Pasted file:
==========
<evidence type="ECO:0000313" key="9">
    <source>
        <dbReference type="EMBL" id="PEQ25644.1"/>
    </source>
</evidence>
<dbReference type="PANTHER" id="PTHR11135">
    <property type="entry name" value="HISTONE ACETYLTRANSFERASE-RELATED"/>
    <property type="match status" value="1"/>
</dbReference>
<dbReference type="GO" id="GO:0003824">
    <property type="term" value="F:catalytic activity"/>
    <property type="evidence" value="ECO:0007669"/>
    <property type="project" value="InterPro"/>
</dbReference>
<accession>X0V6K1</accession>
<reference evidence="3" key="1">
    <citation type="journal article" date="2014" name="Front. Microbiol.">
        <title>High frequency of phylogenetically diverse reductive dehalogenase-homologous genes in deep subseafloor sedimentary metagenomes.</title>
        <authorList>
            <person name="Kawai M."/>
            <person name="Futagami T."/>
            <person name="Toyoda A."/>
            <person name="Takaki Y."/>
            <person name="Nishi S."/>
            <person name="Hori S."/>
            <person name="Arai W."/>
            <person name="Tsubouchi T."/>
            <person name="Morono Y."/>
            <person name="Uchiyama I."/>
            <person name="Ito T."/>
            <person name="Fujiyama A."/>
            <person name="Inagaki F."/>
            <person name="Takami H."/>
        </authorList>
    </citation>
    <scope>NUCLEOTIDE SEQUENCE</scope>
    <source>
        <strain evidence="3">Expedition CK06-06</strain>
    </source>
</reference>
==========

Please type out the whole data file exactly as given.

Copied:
<evidence type="ECO:0000313" key="9">
    <source>
        <dbReference type="EMBL" id="PEQ25644.1"/>
    </source>
</evidence>
<dbReference type="PANTHER" id="PTHR11135">
    <property type="entry name" value="HISTONE ACETYLTRANSFERASE-RELATED"/>
    <property type="match status" value="1"/>
</dbReference>
<dbReference type="GO" id="GO:0003824">
    <property type="term" value="F:catalytic activity"/>
    <property type="evidence" value="ECO:0007669"/>
    <property type="project" value="InterPro"/>
</dbReference>
<accession>X0V6K1</accession>
<reference evidence="3" key="1">
    <citation type="journal article" date="2014" name="Front. Microbiol.">
        <title>High frequency of phylogenetically diverse reductive dehalogenase-homologous genes in deep subseafloor sedimentary metagenomes.</title>
        <authorList>
            <person name="Kawai M."/>
            <person name="Futagami T."/>
            <person name="Toyoda A."/>
            <person name="Takaki Y."/>
            <person name="Nishi S."/>
            <person name="Hori S."/>
            <person name="Arai W."/>
            <person name="Tsubouchi T."/>
            <person name="Morono Y."/>
            <person name="Uchiyama I."/>
            <person name="Ito T."/>
            <person name="Fujiyama A."/>
            <person name="Inagaki F."/>
            <person name="Takami H."/>
        </authorList>
    </citation>
    <scope>NUCLEOTIDE SEQUENCE</scope>
    <source>
        <strain evidence="3">Expedition CK06-06</strain>
    </source>
</reference>